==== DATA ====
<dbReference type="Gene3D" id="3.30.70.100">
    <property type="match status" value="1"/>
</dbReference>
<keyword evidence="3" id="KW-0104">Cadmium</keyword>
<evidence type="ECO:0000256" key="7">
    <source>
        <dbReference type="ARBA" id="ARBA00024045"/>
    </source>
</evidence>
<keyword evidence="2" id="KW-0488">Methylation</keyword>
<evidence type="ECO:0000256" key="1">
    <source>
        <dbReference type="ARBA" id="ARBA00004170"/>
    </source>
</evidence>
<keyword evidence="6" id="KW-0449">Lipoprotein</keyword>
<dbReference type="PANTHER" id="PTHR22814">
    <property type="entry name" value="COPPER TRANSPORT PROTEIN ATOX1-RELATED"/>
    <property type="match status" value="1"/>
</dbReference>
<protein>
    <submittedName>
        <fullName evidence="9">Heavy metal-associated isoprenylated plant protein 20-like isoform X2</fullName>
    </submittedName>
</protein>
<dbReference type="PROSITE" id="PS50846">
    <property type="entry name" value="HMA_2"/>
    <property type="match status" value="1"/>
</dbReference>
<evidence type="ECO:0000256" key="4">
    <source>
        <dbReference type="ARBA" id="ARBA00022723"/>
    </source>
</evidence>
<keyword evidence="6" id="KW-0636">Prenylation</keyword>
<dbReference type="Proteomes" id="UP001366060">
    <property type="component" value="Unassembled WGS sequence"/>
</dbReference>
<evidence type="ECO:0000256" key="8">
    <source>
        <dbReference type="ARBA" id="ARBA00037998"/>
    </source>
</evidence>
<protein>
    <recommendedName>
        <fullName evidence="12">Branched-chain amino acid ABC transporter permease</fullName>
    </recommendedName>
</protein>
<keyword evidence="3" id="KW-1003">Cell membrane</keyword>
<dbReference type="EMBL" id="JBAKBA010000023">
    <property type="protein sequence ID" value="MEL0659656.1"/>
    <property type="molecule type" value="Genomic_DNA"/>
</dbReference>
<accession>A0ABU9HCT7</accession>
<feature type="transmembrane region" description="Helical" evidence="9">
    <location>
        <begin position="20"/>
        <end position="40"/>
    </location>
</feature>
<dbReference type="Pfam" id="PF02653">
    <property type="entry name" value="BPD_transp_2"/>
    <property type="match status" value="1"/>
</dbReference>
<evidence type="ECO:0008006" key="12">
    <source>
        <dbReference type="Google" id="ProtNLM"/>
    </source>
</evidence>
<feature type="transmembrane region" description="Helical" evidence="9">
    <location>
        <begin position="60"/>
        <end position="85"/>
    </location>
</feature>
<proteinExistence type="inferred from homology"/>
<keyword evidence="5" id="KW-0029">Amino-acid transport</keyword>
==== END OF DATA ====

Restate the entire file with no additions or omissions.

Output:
<dbReference type="Gene3D" id="3.30.70.100">
    <property type="match status" value="1"/>
</dbReference>
<keyword evidence="3" id="KW-0104">Cadmium</keyword>
<evidence type="ECO:0000256" key="7">
    <source>
        <dbReference type="ARBA" id="ARBA00024045"/>
    </source>
</evidence>
<keyword evidence="2" id="KW-0488">Methylation</keyword>
<evidence type="ECO:0000256" key="1">
    <source>
        <dbReference type="ARBA" id="ARBA00004170"/>
    </source>
</evidence>
<keyword evidence="6" id="KW-0449">Lipoprotein</keyword>
<dbReference type="PANTHER" id="PTHR22814">
    <property type="entry name" value="COPPER TRANSPORT PROTEIN ATOX1-RELATED"/>
    <property type="match status" value="1"/>
</dbReference>
<protein>
    <submittedName>
        <fullName evidence="9">Heavy metal-associated isoprenylated plant protein 20-like isoform X2</fullName>
    </submittedName>
</protein>
<dbReference type="PROSITE" id="PS50846">
    <property type="entry name" value="HMA_2"/>
    <property type="match status" value="1"/>
</dbReference>
<evidence type="ECO:0000256" key="4">
    <source>
        <dbReference type="ARBA" id="ARBA00022723"/>
    </source>
</evidence>
<keyword evidence="6" id="KW-0636">Prenylation</keyword>
<dbReference type="Proteomes" id="UP001366060">
    <property type="component" value="Unassembled WGS sequence"/>
</dbReference>
<evidence type="ECO:0000256" key="8">
    <source>
        <dbReference type="ARBA" id="ARBA00037998"/>
    </source>
</evidence>
<protein>
    <recommendedName>
        <fullName evidence="12">Branched-chain amino acid ABC transporter permease</fullName>
    </recommendedName>
</protein>
<keyword evidence="3" id="KW-1003">Cell membrane</keyword>
<dbReference type="EMBL" id="JBAKBA010000023">
    <property type="protein sequence ID" value="MEL0659656.1"/>
    <property type="molecule type" value="Genomic_DNA"/>
</dbReference>
<accession>A0ABU9HCT7</accession>
<feature type="transmembrane region" description="Helical" evidence="9">
    <location>
        <begin position="20"/>
        <end position="40"/>
    </location>
</feature>
<dbReference type="Pfam" id="PF02653">
    <property type="entry name" value="BPD_transp_2"/>
    <property type="match status" value="1"/>
</dbReference>
<evidence type="ECO:0008006" key="12">
    <source>
        <dbReference type="Google" id="ProtNLM"/>
    </source>
</evidence>
<feature type="transmembrane region" description="Helical" evidence="9">
    <location>
        <begin position="60"/>
        <end position="85"/>
    </location>
</feature>
<proteinExistence type="inferred from homology"/>
<keyword evidence="5" id="KW-0029">Amino-acid transport</keyword>